Food Coloring Does your kid eat cupcakes with bright colored frosting? How about colored cereal, drinks or pop tarts? What about lollipops? Many types of processed foods, beverages, and condiments have artificial chemical dyes in them.

Commonly used artificial food colors include:

1.   Blue 1 is a bright blue food dye that is commonly used in beverages, dairy products, powders, jellies, confections, condiments, icings, syrups, and extracts.  Blue 1 was not found to be toxic in key rat and mouse studies, but an unpublished study suggested the possibility that Blue 1 caused kidney tumors in mice, and a preliminary in vitro study raised questions about possible effects on nerve cells.  The dye can also cause hypersensitivity reactions.

2.   Blue 2 is a royal blue food dye that is commonly used in baked goods, cereals, snack foods, ice cream, confections, and cherries.  Blue 2 cannot be considered safe given the statistically significant incidence of tumors, particularly brain gliomas, in male rats.

3.   Green 3 is a sea green food dye that is commonly used in beverages, puddings, ice cream, sherbet, cherries, confections, baked goods, and dairy products.  A 1981 industry-sponsored study gave hints of bladder and testes tumors in male rats, but FDA re-analyzed the data using other statistical tests and concluded that the dye was safe.  This possibly carcinogenic dye is not widely used.

4.   Red 40 is the most widely-used orange-red food dye that is commonly used in gelatins, puddings, dairy products, confections, beverages, and condiments.  It may accelerate the appearance of immune-system tumors in mice.  The dye causes hypersensitivity reactions in a small number of people and might trigger hyperactivity in children.

5.   Red 3 is a cherry-red food dye that is commonly used in cherries in fruit cocktail  and in canned fruits for salads, confections, baked goods, dairy products, and snack foods.  The evidence that this dye caused thyroid tumors in rats is “convincing,” according to a 1983 review committee report requested by FDA.

6.   Yellow 5 is a lemon-yellow food dye that is commonly used in custards, beverages, ice cream, confections, preserves, and cereals.  Yellow 5 was not carcinogenic in rats, but was not adequately tested in mice.  It may be contaminated with several cancer-causing chemicals.  In addition, Yellow 5 causes sometimes-severe hypersensitivity reactions in a small number of people and might trigger hyperactivity and other behavioral effects in children.

7.   Yellow 6 is an orange food dye that is commonly used in cereals, baked goods, snack foods, ice cream, beverages, dessert powders, and confections.  Yellow 6 caused adrenal tumors in animals.  Yellow 6 may cause occasional, but sometimes-severe hypersensitivity reactions.  It may be contaminated with cancer-causing chemicals and occasionally causes severe hypersensitivity reactions.  The FDA reviewed this data and found reasons to conclude that Yellow 6 does not pose a significant cancer risk to humans.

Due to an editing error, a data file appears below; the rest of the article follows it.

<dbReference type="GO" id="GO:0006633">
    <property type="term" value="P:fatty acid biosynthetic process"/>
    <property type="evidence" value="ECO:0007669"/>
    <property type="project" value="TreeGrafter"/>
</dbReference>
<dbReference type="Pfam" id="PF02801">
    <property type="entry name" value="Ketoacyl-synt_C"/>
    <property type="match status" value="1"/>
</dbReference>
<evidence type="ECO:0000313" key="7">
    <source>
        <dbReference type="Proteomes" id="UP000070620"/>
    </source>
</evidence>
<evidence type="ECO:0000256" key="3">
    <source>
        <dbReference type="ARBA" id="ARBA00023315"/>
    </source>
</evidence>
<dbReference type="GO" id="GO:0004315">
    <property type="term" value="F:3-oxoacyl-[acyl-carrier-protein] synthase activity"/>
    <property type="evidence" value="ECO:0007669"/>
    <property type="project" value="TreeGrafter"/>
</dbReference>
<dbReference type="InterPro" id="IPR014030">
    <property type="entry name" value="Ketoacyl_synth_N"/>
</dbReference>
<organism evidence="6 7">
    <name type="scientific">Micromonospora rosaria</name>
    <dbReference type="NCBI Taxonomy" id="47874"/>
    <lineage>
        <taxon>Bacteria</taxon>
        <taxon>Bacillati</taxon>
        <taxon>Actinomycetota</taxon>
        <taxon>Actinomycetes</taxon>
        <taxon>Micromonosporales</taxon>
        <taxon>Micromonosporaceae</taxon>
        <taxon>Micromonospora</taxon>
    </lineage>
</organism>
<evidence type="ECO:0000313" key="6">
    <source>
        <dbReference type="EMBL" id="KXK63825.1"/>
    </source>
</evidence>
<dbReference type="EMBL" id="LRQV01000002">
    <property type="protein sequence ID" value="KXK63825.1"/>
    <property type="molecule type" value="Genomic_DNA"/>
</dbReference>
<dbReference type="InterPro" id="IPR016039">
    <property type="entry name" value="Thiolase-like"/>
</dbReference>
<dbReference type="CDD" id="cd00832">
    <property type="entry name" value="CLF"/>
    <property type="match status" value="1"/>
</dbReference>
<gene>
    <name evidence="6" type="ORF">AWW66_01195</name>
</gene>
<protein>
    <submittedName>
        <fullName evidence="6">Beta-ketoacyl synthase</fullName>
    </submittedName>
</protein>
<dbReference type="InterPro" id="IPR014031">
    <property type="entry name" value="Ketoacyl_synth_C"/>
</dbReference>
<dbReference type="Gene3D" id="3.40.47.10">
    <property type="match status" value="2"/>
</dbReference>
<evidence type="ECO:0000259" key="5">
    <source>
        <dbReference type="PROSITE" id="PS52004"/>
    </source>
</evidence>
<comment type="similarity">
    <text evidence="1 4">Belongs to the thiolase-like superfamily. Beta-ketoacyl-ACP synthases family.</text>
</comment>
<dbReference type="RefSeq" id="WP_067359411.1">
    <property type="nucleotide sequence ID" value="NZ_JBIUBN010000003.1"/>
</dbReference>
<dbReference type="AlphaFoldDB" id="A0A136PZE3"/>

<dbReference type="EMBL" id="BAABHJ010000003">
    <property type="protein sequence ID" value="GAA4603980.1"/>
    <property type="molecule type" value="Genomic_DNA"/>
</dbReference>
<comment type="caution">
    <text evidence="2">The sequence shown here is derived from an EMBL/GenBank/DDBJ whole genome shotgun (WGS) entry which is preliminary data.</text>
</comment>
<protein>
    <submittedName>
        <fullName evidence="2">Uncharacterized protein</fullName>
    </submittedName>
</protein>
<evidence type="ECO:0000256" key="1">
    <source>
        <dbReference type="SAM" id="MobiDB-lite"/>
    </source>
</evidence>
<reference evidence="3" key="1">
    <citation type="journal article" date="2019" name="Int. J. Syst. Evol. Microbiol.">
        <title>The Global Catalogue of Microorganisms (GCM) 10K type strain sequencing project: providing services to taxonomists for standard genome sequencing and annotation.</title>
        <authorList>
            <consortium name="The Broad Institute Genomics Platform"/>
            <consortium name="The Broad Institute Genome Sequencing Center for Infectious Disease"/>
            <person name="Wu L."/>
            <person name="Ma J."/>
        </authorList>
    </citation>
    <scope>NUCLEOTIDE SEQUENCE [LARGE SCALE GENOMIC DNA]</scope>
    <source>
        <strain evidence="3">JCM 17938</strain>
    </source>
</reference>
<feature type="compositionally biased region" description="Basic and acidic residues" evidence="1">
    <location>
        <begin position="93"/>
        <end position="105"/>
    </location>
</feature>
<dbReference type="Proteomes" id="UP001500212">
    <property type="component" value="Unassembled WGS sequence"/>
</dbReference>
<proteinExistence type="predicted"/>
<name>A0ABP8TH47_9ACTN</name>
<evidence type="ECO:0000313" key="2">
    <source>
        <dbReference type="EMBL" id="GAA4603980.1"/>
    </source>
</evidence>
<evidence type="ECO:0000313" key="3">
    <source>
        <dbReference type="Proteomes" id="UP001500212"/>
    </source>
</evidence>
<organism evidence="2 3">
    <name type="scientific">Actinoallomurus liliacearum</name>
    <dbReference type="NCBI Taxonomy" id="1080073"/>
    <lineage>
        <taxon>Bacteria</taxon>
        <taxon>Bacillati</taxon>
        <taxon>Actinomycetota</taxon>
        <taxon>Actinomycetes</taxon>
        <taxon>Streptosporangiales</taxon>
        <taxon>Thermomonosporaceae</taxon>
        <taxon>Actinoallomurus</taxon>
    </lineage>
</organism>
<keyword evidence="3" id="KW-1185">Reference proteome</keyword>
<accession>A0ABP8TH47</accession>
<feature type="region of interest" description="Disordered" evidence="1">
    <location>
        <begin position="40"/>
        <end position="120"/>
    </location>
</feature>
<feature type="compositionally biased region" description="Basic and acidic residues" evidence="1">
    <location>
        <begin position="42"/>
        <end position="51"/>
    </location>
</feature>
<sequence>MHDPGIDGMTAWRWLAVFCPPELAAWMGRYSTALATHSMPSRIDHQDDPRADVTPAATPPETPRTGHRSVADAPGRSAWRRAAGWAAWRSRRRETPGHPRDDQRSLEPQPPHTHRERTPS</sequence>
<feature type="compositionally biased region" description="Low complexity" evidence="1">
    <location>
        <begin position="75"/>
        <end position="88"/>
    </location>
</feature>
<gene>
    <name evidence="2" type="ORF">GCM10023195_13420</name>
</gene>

A research study from the United Kingdom found small increases in hyperactivity in a group of 3 year olds and another group of 8 to 9 year olds when they drank a mix of artificial food coloring.  The results of this study compelled the European Food Standards Agency to insist on removal of artificial coloring from food products.  The FDA, however, hasn’t changed its opinion on the use of FDA-approved artificial food colors, which it considers safe when used properly.  In addition to considerations of organ damage, cancer, birth defects, and allergic reactions, food colorings cause hyperactivity and other behavioral problems in some children.  Because of that concern, the British government advised companies to stop using most food dyes by the end of 2009, and the European Union is requiring a warning notice on most dye-containing foods after July 20, 2010.

So, how about that lollipop for little Johnny?

About Dr. Anastasia

Dr. Anastasia Halldin holds a Ph.D in holistic nutrition, speaks four languages, starred on a yoga TV show, produced and appeared in thirteen yoga DVDs, and is a mother of a kindergartner, twin toddlers, and a newborn. Dr. Anastasia loves doing crafts with her children and sharing her easy healthy recipes and knowledge of health and food with mothers to help them raise healthier families.
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One Response to Food Coloring and Your Kid’s Health

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